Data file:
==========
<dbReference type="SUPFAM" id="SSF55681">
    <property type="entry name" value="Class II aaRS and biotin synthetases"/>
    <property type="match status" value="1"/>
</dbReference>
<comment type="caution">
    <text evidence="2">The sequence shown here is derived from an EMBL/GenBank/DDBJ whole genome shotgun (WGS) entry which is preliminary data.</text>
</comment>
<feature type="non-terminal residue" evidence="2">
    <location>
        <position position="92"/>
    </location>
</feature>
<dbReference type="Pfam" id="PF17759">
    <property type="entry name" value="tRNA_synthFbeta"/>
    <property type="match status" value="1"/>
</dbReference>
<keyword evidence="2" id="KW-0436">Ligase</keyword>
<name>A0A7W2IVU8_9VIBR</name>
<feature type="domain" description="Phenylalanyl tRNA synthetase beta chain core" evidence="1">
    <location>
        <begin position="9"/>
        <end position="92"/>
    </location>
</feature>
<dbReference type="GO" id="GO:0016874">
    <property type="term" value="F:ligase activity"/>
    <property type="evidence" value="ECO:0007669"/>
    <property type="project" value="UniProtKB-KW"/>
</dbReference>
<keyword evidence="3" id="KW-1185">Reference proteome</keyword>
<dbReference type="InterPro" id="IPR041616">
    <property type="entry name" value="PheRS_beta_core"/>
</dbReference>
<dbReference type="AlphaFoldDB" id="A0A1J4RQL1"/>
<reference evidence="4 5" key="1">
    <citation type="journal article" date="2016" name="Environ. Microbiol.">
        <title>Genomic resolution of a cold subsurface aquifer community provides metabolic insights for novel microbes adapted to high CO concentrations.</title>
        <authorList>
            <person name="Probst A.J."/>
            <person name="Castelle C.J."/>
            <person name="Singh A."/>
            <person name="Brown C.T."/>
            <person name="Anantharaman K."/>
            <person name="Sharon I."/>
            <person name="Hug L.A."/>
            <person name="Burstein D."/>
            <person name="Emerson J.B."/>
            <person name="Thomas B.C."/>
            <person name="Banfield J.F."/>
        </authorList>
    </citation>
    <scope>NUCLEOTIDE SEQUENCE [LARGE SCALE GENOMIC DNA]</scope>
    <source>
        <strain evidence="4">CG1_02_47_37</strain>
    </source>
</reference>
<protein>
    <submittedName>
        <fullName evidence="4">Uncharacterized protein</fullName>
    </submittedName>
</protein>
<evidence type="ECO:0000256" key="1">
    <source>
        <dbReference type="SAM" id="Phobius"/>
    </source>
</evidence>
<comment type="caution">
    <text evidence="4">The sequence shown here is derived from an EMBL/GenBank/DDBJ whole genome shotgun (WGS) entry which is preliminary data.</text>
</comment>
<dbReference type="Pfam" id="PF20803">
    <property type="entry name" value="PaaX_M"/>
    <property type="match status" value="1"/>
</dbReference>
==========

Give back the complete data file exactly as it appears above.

<dbReference type="SUPFAM" id="SSF55681">
    <property type="entry name" value="Class II aaRS and biotin synthetases"/>
    <property type="match status" value="1"/>
</dbReference>
<comment type="caution">
    <text evidence="2">The sequence shown here is derived from an EMBL/GenBank/DDBJ whole genome shotgun (WGS) entry which is preliminary data.</text>
</comment>
<feature type="non-terminal residue" evidence="2">
    <location>
        <position position="92"/>
    </location>
</feature>
<dbReference type="Pfam" id="PF17759">
    <property type="entry name" value="tRNA_synthFbeta"/>
    <property type="match status" value="1"/>
</dbReference>
<keyword evidence="2" id="KW-0436">Ligase</keyword>
<name>A0A7W2IVU8_9VIBR</name>
<feature type="domain" description="Phenylalanyl tRNA synthetase beta chain core" evidence="1">
    <location>
        <begin position="9"/>
        <end position="92"/>
    </location>
</feature>
<dbReference type="GO" id="GO:0016874">
    <property type="term" value="F:ligase activity"/>
    <property type="evidence" value="ECO:0007669"/>
    <property type="project" value="UniProtKB-KW"/>
</dbReference>
<keyword evidence="3" id="KW-1185">Reference proteome</keyword>
<dbReference type="InterPro" id="IPR041616">
    <property type="entry name" value="PheRS_beta_core"/>
</dbReference>
<dbReference type="AlphaFoldDB" id="A0A1J4RQL1"/>
<reference evidence="4 5" key="1">
    <citation type="journal article" date="2016" name="Environ. Microbiol.">
        <title>Genomic resolution of a cold subsurface aquifer community provides metabolic insights for novel microbes adapted to high CO concentrations.</title>
        <authorList>
            <person name="Probst A.J."/>
            <person name="Castelle C.J."/>
            <person name="Singh A."/>
            <person name="Brown C.T."/>
            <person name="Anantharaman K."/>
            <person name="Sharon I."/>
            <person name="Hug L.A."/>
            <person name="Burstein D."/>
            <person name="Emerson J.B."/>
            <person name="Thomas B.C."/>
            <person name="Banfield J.F."/>
        </authorList>
    </citation>
    <scope>NUCLEOTIDE SEQUENCE [LARGE SCALE GENOMIC DNA]</scope>
    <source>
        <strain evidence="4">CG1_02_47_37</strain>
    </source>
</reference>
<protein>
    <submittedName>
        <fullName evidence="4">Uncharacterized protein</fullName>
    </submittedName>
</protein>
<evidence type="ECO:0000256" key="1">
    <source>
        <dbReference type="SAM" id="Phobius"/>
    </source>
</evidence>
<comment type="caution">
    <text evidence="4">The sequence shown here is derived from an EMBL/GenBank/DDBJ whole genome shotgun (WGS) entry which is preliminary data.</text>
</comment>
<dbReference type="Pfam" id="PF20803">
    <property type="entry name" value="PaaX_M"/>
    <property type="match status" value="1"/>
</dbReference>